7. The executive team asks, “How Hard can it Be?”
These five words are verbal Kryptonite to the IT Manager; when uttered it causes visible pain often followed by a wave of nausea and irrational emotional babbling often sounding like the technologist is speaking in tongues rather than rationalizing the level of effort.
Akin to your doctor charging $50,000 to fix your broken arm since they know the insurance company will offer up $5.00, distrust can make it impossible for a reasonable conversation to be had over the true complexity of any project, from the most simple to the unbelievably complicated.
6. Ready-Fire-Aim does not work
It has become vogue in this age of radical entrepreneurialism to not let the completion of a project get in the way of having already “put it out there.” Every time you pick up an autobiography or interview with maverick movers and shakers, they extoll the virtues of not waiting until something is fully baked before trying to out in the marketplace, and that the experiences gained from this exposure are exponentially more valuable than having the team back at the corporate office polishing the cannon-ball.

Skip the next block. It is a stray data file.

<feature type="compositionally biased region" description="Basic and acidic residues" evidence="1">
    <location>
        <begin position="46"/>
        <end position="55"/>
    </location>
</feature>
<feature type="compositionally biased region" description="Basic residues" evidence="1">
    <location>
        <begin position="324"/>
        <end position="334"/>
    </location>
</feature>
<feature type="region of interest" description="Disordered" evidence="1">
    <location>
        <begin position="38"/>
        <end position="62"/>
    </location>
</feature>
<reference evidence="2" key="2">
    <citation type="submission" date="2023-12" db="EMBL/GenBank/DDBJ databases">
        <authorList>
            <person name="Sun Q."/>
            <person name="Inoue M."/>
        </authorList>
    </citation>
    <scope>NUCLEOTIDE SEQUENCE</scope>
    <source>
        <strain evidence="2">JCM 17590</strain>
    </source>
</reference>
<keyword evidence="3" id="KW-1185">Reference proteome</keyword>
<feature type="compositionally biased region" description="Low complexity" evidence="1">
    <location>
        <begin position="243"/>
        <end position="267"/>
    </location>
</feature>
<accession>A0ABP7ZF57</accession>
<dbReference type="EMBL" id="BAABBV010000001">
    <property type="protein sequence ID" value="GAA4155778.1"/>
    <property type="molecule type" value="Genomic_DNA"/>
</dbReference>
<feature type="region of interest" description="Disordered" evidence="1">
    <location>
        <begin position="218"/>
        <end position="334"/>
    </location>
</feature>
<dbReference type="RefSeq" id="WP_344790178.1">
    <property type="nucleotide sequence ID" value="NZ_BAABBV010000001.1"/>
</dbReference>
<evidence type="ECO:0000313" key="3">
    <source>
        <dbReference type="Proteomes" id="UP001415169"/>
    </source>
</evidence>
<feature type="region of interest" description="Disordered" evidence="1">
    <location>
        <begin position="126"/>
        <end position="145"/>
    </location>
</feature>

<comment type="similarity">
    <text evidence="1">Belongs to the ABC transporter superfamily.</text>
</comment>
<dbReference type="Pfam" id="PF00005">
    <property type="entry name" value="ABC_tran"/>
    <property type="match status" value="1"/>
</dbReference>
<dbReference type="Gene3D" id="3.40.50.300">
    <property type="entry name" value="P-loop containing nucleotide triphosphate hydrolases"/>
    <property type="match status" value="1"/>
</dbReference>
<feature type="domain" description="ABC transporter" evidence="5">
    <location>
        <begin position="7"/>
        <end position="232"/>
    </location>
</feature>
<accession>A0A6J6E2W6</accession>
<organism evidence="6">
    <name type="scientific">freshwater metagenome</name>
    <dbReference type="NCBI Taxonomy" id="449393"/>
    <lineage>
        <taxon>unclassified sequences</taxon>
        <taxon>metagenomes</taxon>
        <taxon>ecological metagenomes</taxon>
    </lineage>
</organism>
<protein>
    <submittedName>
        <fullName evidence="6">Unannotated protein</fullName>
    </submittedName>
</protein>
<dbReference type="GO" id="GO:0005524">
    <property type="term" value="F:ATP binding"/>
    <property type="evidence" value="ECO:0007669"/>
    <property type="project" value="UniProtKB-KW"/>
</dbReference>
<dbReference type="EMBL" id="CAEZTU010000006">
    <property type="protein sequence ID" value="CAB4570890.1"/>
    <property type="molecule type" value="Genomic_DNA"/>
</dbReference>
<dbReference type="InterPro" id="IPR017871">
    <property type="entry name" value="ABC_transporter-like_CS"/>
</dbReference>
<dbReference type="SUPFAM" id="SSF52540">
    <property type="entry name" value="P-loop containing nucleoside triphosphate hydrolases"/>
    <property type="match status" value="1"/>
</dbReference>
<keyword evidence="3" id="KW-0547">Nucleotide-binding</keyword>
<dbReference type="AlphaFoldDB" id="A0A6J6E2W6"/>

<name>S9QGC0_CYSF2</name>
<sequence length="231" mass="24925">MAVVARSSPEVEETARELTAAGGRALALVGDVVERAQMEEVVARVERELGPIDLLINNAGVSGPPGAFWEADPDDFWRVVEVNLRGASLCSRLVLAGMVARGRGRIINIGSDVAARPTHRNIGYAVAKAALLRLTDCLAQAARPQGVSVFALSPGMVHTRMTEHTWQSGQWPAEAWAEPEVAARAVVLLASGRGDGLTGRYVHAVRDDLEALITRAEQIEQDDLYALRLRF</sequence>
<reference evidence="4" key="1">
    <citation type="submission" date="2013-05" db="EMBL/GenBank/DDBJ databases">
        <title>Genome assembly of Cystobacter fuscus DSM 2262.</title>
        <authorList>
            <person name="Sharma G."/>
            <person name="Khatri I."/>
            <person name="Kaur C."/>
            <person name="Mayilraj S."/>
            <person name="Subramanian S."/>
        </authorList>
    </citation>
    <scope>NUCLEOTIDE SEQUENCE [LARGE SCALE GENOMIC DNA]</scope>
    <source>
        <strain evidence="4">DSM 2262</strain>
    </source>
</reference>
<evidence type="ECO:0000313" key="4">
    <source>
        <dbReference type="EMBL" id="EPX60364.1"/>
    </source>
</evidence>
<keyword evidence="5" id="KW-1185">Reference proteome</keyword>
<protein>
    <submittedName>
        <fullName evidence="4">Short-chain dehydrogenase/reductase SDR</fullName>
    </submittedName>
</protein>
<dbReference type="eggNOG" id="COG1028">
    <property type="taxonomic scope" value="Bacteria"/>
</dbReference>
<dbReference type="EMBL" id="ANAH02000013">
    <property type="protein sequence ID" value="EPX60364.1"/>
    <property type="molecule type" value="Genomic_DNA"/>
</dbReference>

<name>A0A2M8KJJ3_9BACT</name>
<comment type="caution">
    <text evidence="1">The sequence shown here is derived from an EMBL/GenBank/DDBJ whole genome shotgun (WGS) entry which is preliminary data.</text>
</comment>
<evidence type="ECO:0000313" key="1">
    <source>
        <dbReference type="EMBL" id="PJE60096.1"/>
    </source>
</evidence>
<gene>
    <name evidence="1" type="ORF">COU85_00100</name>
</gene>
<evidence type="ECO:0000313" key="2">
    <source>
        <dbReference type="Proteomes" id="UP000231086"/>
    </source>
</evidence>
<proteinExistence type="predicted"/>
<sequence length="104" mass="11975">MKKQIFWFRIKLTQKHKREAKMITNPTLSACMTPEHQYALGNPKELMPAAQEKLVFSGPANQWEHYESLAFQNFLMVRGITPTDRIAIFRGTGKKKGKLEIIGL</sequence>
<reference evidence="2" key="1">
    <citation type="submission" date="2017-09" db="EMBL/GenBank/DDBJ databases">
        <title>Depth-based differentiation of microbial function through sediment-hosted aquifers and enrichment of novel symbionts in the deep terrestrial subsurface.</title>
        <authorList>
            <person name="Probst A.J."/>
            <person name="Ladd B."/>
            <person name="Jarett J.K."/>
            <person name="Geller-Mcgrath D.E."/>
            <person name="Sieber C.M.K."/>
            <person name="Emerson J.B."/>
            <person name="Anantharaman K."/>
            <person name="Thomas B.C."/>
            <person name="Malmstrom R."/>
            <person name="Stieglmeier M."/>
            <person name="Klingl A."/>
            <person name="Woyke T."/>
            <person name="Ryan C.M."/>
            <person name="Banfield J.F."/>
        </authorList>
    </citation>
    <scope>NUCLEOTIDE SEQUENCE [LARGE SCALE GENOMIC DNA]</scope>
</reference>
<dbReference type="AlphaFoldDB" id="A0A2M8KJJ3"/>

Note to management: this theory does not work in the IT world. Unlike most operational business processes that can be modified on the fly or in cases of dismal failure reverted to their previous state, IT changes tend to have greater impact and ergo consequence. While the undo key exists in many applications (and even works in some) the business-altering effect of most IT projects can’t be half-installed and then modified based on the whims of the customer. In fact, IT professionals are programmed at an early age to understand the concept of “done-ness:” in other words, what does this application or new feature need to do in order for us all to agree we’ve met your requirements? The idea that IT can half-develop something, put it into the field, and have a developer and QA team hiding behind the front-desk or bar tweaking the software real time is enough to make the IT managers head cave in.
5. It will always take longer than you say it will
Few IT managers willfully deceive their bosses by deflating the timeline; it is simply that the number of variables associated with many of these projects create so much randomness and chaos that reasonable estimates are very difficult to make. In some cases management is asking for a timeline when so little is really understood about the scale of the project, the resources that will be available, or even how the new product or feature will be evaluated. Sadly the reality is that they are asked to predict the most when they know the least.